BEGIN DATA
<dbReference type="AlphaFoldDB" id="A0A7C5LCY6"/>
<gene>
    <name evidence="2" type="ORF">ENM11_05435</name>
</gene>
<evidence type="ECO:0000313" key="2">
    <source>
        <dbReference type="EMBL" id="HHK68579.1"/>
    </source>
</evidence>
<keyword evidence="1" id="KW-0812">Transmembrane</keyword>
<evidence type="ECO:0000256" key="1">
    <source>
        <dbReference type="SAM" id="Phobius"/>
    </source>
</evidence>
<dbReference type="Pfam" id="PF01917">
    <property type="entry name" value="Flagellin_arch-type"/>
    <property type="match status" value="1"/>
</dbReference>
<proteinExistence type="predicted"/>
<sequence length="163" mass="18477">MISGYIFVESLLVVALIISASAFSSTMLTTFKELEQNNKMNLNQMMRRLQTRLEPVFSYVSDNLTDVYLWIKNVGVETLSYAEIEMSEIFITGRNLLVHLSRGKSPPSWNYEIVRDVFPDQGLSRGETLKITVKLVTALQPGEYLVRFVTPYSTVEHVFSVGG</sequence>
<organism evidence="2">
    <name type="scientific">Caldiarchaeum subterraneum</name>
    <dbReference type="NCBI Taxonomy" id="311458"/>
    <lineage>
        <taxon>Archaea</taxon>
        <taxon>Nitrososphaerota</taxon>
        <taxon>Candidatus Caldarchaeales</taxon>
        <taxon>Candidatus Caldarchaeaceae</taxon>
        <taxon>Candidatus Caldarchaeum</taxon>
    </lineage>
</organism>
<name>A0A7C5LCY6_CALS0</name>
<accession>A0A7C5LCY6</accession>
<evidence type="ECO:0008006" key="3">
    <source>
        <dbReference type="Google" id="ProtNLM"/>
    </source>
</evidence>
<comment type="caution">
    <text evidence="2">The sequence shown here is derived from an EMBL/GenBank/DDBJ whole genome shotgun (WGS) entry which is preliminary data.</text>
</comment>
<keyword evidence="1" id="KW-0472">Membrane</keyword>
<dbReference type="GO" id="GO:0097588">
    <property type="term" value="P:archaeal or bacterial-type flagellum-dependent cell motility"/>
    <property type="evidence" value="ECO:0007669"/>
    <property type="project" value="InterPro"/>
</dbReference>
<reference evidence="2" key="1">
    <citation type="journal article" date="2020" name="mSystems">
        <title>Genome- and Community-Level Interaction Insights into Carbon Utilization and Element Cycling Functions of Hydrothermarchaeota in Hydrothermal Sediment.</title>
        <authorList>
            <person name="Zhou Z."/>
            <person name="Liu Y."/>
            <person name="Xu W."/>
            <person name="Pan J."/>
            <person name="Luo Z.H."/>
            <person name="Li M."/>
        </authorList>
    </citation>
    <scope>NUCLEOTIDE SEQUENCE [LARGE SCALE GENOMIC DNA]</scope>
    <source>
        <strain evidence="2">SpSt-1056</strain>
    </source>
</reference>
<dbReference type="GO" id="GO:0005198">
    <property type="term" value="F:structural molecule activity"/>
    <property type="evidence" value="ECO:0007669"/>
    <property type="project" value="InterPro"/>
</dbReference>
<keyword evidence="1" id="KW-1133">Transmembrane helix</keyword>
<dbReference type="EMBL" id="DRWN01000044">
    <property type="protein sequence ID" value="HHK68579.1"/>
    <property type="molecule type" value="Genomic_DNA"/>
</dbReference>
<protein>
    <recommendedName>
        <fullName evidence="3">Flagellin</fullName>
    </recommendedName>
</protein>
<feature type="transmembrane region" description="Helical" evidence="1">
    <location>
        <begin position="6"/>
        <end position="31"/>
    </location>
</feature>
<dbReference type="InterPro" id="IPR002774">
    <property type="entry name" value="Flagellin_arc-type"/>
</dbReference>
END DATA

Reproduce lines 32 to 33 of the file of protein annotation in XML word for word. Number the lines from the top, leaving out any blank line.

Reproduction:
</organism>
<name>A0A7C5LCY6_CALS0</name>